"Run out" on the contact breaker cam or misalignment of the secondary backplate centre hole can result in contact between the cam and backplate. This can result in the auto advance remaining retarded or the spark retarding. To check for "run out" check the point gap with the contact nylon heel aligned with the cam scribe mark for each set of points. Should there be a discrepancy greater than 0.003 in. tap the outer edge of the cam with a brass drift with the cam securing bolt tight In cases of misalignment of the secondary backplate hole, check the cam clearance in different positions and elongate the hole only where the backplate rubs the cam.

I have re-read this section a few times and am not sure what it means. What is the cam securing bolt, and what is the secondary backplate hole? Tapping the actual camshaft with a brass drift seems rather extreme way of adjusting this....

Any further reading on these beyond the Workshop Manual and Parts Replacement Catalogue would be appreciated as I clearly don't understand this mechanism properly.

Thanks, really appreciate the help here. Regards, A
 

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Hi arrosi, Good you are looking at shop manual. Sounds like your points gap is correct. I think the timing is off. How are you checking your timing? At this point I would recommend a static check to get engine running good. If you have a timing light, you can then use timing light to verify the timing is good. I find static timing tends to be within .5 deg if set carefully. I've done it both ways many times.

While point gap should be set to .015" it is not very fussy. If you are off a few thousands either way it will still run fine, you'd not know or feel it in performance.

Remember the timing is set when points opening, not closing.

First you should verify points are closing properly.

Turn engine until points are closed. Take a small screw driver & pry points open slightly & let go quickly. The points should snap shut smartly with no sign of binding. Sometimes the points tend to bind & can cause poor running & hard starting. If binding they will close slowly, not snap smartly closed.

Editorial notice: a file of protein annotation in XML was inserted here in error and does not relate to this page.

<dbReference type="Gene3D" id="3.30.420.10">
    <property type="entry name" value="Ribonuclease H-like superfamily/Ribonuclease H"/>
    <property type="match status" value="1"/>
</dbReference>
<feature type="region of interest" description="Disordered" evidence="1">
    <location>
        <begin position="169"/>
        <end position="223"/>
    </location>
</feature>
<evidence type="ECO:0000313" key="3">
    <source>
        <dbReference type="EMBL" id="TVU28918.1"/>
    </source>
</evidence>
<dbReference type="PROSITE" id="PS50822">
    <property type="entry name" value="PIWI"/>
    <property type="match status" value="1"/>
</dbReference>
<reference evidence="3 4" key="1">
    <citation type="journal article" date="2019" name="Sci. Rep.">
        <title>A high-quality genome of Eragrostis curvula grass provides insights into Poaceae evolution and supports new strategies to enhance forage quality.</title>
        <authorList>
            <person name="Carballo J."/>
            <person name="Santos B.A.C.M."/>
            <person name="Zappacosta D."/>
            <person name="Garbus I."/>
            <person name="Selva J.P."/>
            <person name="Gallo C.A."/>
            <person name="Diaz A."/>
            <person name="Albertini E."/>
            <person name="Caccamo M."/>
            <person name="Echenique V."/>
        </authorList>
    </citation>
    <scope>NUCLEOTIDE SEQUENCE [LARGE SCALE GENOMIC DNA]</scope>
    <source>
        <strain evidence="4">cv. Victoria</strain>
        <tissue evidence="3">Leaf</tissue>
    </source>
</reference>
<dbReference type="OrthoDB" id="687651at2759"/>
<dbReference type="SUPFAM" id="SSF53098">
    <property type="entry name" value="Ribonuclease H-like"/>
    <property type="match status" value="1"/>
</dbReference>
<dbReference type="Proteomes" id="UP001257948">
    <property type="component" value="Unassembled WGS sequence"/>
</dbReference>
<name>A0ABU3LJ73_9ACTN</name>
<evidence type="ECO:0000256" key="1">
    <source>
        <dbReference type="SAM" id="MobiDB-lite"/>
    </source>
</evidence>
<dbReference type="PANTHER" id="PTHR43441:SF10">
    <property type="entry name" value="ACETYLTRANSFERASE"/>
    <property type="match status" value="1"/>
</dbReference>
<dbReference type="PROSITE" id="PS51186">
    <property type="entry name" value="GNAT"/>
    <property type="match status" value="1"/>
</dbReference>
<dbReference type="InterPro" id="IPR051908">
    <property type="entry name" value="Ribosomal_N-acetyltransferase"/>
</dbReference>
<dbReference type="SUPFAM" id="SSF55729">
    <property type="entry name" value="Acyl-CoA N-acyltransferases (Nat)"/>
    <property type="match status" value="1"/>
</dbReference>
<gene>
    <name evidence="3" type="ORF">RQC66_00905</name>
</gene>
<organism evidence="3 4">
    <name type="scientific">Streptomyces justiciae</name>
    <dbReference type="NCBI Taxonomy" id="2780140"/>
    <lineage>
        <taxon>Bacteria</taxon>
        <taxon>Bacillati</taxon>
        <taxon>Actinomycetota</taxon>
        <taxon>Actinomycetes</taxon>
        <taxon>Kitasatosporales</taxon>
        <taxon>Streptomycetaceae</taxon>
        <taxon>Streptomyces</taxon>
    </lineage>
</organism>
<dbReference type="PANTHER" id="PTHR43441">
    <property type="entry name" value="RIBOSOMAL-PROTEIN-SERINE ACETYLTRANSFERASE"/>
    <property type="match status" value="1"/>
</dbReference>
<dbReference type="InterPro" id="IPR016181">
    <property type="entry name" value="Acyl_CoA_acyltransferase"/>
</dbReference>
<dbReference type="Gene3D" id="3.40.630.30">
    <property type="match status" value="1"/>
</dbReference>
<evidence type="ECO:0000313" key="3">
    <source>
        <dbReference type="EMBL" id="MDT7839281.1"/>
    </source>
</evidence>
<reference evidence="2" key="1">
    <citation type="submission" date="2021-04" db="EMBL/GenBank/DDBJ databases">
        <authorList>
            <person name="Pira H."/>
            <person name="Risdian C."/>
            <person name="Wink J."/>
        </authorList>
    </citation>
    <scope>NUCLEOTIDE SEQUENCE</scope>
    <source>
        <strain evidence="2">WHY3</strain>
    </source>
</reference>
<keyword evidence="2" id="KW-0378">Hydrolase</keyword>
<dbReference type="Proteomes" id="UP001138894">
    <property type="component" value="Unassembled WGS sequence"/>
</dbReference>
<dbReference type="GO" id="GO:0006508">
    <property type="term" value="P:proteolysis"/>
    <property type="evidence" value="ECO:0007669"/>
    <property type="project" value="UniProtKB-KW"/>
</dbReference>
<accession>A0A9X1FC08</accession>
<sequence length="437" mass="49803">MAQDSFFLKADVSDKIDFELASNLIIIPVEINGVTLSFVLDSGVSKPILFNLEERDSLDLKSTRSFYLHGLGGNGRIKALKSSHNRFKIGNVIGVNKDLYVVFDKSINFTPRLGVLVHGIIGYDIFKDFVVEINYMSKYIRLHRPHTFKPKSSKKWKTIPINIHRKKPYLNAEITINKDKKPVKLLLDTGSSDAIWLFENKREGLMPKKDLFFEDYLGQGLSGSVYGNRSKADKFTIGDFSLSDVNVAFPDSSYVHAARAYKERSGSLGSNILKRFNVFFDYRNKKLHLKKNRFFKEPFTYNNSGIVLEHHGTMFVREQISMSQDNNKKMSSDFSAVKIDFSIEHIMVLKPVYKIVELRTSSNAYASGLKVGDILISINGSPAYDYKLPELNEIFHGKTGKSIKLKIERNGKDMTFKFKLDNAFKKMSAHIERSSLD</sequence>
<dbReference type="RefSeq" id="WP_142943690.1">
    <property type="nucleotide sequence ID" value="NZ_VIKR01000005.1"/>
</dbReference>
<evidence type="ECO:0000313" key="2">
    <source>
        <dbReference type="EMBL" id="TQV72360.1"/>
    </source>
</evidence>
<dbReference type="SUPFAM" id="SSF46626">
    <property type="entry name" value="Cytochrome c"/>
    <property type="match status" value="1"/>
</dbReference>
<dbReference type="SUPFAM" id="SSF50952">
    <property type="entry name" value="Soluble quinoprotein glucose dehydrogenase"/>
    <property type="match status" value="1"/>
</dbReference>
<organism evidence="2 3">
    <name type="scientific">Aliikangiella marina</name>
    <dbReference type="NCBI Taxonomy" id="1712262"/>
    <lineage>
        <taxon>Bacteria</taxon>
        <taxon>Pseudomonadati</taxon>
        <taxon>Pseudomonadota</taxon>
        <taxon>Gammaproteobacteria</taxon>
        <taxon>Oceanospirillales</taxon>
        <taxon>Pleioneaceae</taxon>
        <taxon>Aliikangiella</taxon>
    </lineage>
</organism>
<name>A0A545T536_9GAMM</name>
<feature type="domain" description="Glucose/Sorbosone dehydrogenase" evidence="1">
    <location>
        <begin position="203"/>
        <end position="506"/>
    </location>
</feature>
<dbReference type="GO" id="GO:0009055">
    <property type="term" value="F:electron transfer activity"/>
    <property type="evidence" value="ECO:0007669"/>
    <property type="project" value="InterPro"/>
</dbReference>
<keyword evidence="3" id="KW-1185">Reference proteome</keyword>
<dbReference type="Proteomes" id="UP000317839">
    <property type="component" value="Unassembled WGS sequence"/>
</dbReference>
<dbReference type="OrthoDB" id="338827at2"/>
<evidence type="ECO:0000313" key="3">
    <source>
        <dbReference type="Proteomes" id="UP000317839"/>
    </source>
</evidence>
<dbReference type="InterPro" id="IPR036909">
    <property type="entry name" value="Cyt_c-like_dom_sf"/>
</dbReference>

Back to the manual, to set timing statically which actually works well, you need to lock the points cam at full advance. Not hard to do, but you need to understand the procedure.

Don't worry about the points cam running out of true. If bike was running good last year it's good. I've never had to tap a points cam into true. I've had many off & on. If a person installs advance unit gently the taper makes it true automatically in my experience.

Back to locking at full advance. Take points cam bolt out. Technically the bolt holds the advance unit on. Don't worry nothing will fall off. Don't knock around on points cam with a hammer or screw driver handle though or you could possibly dislodge the cam.

Now turn the points cam with your fingers & notice how the cam rotates on the center part. The idea is you get a flat washer that will clear the center part & only nip up on the movable cam itself. A regular washer often won't do. What tends to work good is something like a copper or aluminum seal ring such as used on an automotive drain plug for the engine oil. A steel washer of suitable size is fine as well if you find one.

So take this washer & place it over the end of points cam. Then I install a 1/4" fender washer (from Ace Hardware) which is a larger diameter washer, then the bolt. Hold the drain plug seal centered on the end of points cam & temporally snug up the bolt. This will pinch the movable points cam & keep if from rotating on its shaft.

I don't have the finger strength to turn the points cam fully advanced & I don't like grabing it with needle nose pliers. Here's what I do.